In-situ observation of dendrite morphology and growth in solidifying aluminum alloys using X-ray tomoscopy
Understanding solidification phenomena is crucial to be able to control the microstructure in many industrial casting processes. In-situ techniques such as X-ray radioscopy on thin samples or tomography of the bulk metal have become powerful tools to investigate solidification processes in real time. X-ray radioscopy is fast enough to resolve the formation of different phases in a wide range of cooling rates, but limited to thin (100-400 µm) 2D samples. However, 3D tomography has been so far limited by the temporal resolution to very slow cooling rates in the range of 0.1 K/s.
Therefore, to capture phenomena during solidification at realistic cooling rates, i.e. similar to those in industrial processing, we employed the newly developed tool for time-resolved, synchrotron tomography, called tomoscopy, to study in-situ the solidification in Al-based alloys. A new setup at the TOMCAT beamline at SLS allows us to investigate the microstructural evolution of the dendrite structure during solidification at high cooling rates, up to 5 K/s, with more than 50 tomograms per second.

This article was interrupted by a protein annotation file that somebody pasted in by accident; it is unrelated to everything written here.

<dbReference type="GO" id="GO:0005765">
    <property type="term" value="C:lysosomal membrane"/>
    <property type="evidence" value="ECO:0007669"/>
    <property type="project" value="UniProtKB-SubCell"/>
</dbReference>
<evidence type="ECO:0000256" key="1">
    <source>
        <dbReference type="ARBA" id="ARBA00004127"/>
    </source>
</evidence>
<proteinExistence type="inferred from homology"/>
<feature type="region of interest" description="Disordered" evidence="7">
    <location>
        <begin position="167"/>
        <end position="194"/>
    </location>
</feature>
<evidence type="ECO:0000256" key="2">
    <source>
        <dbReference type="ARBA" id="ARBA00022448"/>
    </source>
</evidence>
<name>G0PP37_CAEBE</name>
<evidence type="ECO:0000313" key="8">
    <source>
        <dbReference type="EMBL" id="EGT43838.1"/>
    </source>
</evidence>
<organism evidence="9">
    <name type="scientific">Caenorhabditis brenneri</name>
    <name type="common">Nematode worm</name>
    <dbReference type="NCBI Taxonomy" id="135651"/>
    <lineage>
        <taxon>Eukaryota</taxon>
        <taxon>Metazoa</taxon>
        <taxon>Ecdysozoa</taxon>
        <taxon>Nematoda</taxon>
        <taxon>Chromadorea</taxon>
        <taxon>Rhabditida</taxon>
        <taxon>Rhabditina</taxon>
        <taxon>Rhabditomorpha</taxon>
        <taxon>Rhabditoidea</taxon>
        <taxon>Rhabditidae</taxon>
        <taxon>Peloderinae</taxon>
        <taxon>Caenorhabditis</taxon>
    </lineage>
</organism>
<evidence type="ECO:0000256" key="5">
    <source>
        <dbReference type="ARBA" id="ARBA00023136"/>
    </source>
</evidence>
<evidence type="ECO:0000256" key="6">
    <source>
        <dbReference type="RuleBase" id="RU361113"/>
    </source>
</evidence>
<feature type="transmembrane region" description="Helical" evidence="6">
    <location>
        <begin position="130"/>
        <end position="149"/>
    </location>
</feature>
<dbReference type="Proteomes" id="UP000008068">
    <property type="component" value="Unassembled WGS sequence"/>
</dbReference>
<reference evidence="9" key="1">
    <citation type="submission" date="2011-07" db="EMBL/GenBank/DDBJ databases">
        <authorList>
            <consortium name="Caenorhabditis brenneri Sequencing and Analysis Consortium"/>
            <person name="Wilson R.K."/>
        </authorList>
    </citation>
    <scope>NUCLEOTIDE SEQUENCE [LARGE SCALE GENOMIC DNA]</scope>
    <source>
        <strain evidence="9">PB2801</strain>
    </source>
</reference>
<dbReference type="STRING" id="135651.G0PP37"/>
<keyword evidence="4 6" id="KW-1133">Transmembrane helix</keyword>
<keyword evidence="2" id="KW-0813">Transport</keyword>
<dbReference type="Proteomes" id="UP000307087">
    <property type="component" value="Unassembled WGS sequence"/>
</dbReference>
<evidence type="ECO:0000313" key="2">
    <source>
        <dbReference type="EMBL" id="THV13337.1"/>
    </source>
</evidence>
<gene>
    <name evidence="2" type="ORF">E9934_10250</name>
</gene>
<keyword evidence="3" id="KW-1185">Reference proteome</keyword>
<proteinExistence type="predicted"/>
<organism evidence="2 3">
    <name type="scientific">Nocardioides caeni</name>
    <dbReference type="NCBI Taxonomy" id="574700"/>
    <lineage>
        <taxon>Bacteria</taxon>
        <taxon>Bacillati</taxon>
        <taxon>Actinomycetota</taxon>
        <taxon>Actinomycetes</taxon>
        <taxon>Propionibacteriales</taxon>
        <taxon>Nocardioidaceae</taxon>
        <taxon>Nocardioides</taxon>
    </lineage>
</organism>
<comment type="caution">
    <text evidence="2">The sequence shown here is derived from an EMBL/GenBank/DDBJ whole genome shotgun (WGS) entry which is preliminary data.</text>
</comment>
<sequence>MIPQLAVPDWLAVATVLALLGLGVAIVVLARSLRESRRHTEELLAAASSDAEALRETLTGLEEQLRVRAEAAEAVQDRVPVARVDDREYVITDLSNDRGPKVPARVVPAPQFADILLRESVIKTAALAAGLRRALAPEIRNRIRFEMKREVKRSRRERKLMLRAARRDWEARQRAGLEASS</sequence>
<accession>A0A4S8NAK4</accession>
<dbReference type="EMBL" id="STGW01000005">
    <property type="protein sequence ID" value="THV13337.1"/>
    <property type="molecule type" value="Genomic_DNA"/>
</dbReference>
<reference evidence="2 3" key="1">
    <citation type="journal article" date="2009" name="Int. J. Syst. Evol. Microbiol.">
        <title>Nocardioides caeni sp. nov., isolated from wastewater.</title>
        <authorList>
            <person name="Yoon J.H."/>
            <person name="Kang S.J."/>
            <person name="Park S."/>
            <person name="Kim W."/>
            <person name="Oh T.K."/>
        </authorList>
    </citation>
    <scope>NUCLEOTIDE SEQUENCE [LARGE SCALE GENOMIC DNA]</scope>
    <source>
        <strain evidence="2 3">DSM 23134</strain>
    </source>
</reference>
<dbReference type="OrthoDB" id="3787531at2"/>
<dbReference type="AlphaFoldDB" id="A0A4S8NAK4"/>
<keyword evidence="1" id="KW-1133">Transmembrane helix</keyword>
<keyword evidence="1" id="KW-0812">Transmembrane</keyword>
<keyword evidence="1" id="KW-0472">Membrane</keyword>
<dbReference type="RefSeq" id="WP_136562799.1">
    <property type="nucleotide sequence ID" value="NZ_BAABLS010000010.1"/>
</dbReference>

Tomoscopy can provide a large number of quantitative results. This enables a three dimensional quantification of the evolving dendrite morphology and measurements of dendritic-tip growth velocities of columnar and equiaxed growing grains under aspects like convection and solute segregation. In addition, nucleation and growth of individual pores and the formation of interdendritic shrinkage, due to entrapped liquid is investigated to evaluate the effect of those defects on the final casting microstructure.